•  Whether new documents  can be produced  along with  the petition under Sec. 482 Cr.P.C. ?


Ordinarily, the High Court will not  allow  new documents  to be produced  along with  the petition  under Sec. 482 Cr.P.C.      The  Court should  not act on Annexures to the petitions under S. 482 of the Code, which cannot be termed as evidence without being tested and proved. (State of M.P. v. Awadh  Kishore  Gupta and Others - 2003 AIR SCW  6501 ).  While exercising jurisdiction under Section  482 , it is impermissible to look into the material produced, the acceptability  of which is essentially a matter for consideration at trial.     Sathy M. Pillai v. Sarma - 2005 (2) KLT 954).    But public documents or materials which are beyond suspicion  and relied on by the accused can be taken into consideration by the High Court while  exercising powers under Section 397 or 482 Cr.P.C.   (Harshendra Kumar D v. Rebatilata Koley etc. - AIR 2011 SC 1090).

While the materials produced by the defence at the stage of framing charge  by the trial Court, cannot be considered by the trial Court  for discharging the accused, in a proceeding taken therefrom under Section 482 Cr.P.C., the High Court is free to consider the material that may be produced on behalf of the accused to arrive at a decision  as to whether the charge as framed could be maintained or not.  (State of Orissa v. Debendra Nath Padhi  - (2005) 1 SCC 568 = AIR2005 SC 359- 3 Judges; Rukmini Narvekar v. Vijaya Satardekar -  (2008) 14 SCC 1; Rajiv Thapar and Others v. Madan Lal Kapoor - (2013) 3 SCC 330.  



  • Difference in the powers of the High Court under Article 226 of the Constitution and Section  482 Cr.P.C.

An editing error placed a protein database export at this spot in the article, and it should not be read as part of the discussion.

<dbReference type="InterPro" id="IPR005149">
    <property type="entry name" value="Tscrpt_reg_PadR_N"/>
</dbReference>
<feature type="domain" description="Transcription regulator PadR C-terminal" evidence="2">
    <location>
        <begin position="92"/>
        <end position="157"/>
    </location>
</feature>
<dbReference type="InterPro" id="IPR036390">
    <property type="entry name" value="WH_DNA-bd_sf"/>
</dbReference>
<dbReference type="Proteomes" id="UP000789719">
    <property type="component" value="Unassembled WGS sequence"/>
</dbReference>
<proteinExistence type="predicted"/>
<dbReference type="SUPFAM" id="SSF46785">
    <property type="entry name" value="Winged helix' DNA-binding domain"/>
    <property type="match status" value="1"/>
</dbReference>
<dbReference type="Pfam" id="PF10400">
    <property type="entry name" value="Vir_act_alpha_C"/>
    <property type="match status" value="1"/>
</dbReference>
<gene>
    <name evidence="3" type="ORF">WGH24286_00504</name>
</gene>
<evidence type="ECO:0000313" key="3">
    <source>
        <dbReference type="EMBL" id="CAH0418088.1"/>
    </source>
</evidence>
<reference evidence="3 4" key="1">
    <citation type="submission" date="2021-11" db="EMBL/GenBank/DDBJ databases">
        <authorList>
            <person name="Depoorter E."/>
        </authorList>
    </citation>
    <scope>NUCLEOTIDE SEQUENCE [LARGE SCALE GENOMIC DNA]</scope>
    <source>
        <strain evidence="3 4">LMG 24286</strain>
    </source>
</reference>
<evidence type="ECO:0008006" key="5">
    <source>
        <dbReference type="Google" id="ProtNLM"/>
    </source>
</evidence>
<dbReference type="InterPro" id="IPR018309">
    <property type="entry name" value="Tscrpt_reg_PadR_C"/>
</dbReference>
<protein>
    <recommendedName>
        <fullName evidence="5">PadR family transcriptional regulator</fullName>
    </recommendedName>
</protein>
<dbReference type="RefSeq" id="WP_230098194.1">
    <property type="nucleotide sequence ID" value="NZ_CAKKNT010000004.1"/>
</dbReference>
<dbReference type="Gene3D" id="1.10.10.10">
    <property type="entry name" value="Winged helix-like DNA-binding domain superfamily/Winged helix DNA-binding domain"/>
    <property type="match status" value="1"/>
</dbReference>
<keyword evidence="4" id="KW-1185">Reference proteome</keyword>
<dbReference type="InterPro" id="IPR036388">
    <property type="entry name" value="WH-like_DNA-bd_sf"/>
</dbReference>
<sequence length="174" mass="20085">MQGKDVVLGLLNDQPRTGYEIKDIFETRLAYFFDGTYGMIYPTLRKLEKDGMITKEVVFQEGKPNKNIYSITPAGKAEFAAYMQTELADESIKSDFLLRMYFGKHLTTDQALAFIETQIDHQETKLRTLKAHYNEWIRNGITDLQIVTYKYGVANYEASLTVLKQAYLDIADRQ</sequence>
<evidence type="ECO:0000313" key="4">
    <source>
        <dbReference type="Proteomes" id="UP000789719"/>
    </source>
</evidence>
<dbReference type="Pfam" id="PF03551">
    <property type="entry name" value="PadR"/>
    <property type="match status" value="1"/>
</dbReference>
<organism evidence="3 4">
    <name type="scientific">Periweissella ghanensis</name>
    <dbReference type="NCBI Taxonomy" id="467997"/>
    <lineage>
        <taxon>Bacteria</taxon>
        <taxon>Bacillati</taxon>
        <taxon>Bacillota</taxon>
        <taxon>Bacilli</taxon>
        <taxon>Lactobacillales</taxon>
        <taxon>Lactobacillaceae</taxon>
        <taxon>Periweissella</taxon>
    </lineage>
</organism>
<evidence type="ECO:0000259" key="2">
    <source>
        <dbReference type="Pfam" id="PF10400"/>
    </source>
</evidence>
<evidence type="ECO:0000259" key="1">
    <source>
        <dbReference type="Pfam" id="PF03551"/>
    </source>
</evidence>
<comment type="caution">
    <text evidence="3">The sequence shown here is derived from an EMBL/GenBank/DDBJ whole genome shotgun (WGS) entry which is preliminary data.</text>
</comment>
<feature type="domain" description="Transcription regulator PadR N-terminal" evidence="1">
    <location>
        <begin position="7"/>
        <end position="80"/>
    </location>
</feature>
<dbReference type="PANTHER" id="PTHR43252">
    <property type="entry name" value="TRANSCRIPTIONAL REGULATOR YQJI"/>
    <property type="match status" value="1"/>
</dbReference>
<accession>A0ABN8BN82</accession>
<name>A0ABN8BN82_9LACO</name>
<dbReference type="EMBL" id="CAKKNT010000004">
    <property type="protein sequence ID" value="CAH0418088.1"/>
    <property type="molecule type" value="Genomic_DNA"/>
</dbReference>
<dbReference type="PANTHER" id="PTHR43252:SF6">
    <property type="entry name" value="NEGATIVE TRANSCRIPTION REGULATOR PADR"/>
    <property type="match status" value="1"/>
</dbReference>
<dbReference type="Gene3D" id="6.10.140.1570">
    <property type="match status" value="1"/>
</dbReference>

Although the  power to issue writs in the nature of mandamus, certiorari, prohibition and quo warranto and the power to pass appropriate orders under Section 482 Cr.P.C. are conferred  upon the High court, those powers undoubtedly operate in different   fields.  The power to issue writs under Article 226  of the Constitution is neither echoed nor transplanted into Section 482 Cr.P.C.  (Para 56 of Divine  Retreat Centre  v. State of Kerala - (2008) 3 SCC 542 = AIR 2008 SC 1614).

            But nomenclature under which a petition is filed, is not  relevant.  A petition filed under Article 226 of the Constitution can be treated as one under Article 227 of the Constitution or one under Section 482 Cr.P.C.  The existence of the alternate remedy of appeal or revision or of discharge at the stage  of framing  charge  may not be a bar to invoke the jurisdiction of the High Court under Article 227 of the Constitution or Section 482 Cr.P.C.  The powers conferred on the High Court under Article  226 and 227 of the Constitution of India and under Section 482 Cr.P.C. have no limit, but more the power, more due care and caution should be  exercised while invoking these powers.  When the exercise of the powers is under Article 227 of the Constitution and Section 482 Cr.P.C. it may not  always be necessary to invoke the power under Article 226 of the Constitution of India.  (Pepsi Foods Ltd.  v. Special Judicial Magistrate (1998) 5 SCC 749 = AIR 1998 SC 128).